I was a SysOp.
In the 1980s, I helped run the BBS for TCUG, the Tidewater Commodore Users’ Group. It ran on a C-64, and ran ColorBBS. I was a SysOp again in my first IT job, which was night-shift AS/400 Operator. I ran backups, mainly. Mmm, mag tape.
But sometime in the late 1980s and early 1990s, “SysOp” became not a term anymore. We were “Network Engineers” all of a sudden, which sounded awesome. I mean, actual engineers with degrees eventually got annoyed and started putting the kibosh on that term, but it was great while it lasted.
These days, Microsoft refers to us as “IT Pros,” which is a little insulting to Developers, who are apparently not professionals. A lot of people at Pluralsight refer to the space as just, “IT,” which is also a little silly, since software development, data science, and other fields are quite clearly Information Technology as well. Officially, we use “IT Ops” to describe the space occupied by people who are often known as “System Administrators.” SysAdmin is an okay substitute for SysOp, I suppose, although it sounds a bit like you spend a lot of time scheduling meetings and getting coffee.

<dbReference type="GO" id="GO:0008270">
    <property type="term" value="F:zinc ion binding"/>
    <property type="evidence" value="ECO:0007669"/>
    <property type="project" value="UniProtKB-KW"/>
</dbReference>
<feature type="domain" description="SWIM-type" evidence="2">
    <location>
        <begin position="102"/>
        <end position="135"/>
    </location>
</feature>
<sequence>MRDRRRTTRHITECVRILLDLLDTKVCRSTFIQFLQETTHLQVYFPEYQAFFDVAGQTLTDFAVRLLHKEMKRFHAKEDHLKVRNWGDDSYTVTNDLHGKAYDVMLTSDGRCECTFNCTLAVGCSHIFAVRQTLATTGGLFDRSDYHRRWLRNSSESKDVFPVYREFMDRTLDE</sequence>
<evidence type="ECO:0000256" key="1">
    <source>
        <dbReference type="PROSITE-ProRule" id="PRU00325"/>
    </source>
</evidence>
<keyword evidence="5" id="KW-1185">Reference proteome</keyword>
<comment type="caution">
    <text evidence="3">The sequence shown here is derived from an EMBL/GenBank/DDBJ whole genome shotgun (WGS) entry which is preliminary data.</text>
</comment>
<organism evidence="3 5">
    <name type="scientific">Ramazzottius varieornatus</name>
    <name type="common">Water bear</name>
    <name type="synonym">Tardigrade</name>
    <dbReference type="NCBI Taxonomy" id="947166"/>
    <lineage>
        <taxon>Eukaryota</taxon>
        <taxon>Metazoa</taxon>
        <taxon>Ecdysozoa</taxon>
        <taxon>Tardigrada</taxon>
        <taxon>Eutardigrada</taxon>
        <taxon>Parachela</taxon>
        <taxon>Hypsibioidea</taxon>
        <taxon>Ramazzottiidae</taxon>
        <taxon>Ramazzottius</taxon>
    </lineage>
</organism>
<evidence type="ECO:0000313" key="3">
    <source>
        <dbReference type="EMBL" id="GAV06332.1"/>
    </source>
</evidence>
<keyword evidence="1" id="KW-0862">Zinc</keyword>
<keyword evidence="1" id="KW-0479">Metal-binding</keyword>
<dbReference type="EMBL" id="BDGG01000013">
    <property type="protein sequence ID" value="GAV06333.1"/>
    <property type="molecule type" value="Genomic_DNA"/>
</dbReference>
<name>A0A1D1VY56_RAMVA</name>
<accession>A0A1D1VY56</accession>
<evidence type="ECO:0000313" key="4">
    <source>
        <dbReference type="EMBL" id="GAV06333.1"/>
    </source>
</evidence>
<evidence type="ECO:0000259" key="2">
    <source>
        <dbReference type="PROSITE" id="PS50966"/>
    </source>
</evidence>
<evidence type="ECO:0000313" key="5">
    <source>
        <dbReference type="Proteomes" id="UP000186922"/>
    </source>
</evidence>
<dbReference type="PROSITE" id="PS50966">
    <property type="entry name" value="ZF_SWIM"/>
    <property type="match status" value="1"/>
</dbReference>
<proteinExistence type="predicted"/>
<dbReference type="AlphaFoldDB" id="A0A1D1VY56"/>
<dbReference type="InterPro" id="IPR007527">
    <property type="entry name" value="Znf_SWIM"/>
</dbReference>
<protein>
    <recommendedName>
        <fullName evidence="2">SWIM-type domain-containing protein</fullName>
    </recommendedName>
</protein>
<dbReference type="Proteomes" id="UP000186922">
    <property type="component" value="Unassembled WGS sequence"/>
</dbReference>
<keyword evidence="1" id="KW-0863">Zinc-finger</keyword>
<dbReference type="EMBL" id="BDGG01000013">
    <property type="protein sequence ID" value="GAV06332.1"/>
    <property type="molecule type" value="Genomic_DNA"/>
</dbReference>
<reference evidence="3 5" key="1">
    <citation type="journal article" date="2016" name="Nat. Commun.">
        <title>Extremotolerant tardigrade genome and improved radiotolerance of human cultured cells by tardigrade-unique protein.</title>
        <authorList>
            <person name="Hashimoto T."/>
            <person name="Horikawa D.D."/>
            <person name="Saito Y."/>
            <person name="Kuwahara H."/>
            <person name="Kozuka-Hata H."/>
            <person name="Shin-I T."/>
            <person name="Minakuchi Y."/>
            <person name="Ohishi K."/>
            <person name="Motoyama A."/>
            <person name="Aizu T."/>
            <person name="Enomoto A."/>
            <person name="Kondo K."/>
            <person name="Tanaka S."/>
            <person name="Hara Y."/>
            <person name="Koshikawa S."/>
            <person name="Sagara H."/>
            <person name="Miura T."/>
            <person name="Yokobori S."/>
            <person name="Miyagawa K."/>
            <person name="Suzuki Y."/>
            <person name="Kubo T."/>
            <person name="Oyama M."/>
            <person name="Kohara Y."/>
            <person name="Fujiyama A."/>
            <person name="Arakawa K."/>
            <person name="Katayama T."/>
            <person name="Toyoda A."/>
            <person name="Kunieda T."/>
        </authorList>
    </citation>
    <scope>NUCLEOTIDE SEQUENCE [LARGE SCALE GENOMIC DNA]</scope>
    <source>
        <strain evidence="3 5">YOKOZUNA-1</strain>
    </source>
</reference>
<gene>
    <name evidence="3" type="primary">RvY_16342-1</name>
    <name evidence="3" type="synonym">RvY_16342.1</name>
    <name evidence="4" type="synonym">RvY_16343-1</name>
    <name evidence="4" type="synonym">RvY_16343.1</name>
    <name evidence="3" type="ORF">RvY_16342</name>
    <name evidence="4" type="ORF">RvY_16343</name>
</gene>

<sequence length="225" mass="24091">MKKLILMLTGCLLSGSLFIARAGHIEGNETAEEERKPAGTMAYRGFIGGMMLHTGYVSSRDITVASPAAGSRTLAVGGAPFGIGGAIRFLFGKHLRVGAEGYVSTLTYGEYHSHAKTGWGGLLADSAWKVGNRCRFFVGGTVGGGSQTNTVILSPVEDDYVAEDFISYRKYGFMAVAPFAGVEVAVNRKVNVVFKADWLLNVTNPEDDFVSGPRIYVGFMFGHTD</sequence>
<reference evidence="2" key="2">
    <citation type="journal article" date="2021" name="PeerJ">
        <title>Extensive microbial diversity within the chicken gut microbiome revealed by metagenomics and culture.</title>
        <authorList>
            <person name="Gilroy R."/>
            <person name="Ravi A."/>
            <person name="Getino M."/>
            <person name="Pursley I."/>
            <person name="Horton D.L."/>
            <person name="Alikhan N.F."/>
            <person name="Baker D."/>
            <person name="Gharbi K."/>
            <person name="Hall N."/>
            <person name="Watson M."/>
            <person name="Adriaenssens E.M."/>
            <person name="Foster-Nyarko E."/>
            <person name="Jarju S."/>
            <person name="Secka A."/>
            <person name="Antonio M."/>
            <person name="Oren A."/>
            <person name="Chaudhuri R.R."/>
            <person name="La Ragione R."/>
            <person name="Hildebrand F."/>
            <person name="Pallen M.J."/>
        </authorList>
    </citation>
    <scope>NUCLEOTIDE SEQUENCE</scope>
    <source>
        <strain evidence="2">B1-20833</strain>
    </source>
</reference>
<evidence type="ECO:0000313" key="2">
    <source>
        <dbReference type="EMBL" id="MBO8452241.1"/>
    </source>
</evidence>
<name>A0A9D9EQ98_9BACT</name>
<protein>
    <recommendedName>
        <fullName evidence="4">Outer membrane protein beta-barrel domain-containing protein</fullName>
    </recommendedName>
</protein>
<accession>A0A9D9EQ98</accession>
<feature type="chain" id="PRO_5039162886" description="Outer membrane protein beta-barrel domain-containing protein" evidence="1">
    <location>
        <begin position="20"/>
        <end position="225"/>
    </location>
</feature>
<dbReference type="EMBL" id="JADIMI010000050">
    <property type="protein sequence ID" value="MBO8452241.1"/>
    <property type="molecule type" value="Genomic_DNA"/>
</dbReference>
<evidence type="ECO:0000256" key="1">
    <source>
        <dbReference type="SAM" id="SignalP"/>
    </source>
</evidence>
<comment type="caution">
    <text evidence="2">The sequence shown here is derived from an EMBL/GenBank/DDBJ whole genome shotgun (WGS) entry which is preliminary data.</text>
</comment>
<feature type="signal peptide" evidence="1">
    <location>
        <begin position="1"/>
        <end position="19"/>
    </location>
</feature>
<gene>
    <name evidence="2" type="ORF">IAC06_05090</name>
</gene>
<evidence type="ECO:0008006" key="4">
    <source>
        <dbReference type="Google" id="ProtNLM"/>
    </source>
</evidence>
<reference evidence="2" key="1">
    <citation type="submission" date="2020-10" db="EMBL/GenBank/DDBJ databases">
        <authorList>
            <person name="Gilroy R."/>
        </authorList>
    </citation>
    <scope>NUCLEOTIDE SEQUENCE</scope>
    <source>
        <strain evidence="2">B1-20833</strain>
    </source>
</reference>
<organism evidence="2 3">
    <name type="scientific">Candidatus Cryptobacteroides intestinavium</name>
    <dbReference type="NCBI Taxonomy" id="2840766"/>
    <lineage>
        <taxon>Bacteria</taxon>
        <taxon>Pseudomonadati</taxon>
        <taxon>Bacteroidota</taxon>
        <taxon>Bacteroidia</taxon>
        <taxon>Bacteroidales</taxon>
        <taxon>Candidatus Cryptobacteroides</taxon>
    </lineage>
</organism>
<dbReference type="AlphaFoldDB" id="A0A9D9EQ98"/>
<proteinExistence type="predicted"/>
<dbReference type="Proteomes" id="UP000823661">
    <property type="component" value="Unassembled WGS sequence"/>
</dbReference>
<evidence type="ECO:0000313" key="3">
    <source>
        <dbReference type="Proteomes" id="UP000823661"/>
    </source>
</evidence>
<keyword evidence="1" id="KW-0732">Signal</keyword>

Of course, now we’ve got DevOps Engineers, which is fantastic on the one hand, and alarming on the other, since it suggests the employer has no idea what DevOps is. “SysOp who creates solutions that support a DevOps environment” is probably too long for business cards, though, and at least we got “engineer” back, right?
Some of us are “Specialists.” Server Support Specialist, for example. Others of us are “Technicians.” Server Technician. Both of those sound a little lame. Even a little medical, like a Dental Technician. Specialist in particular is just so vague.
I wish we could be SysOps again.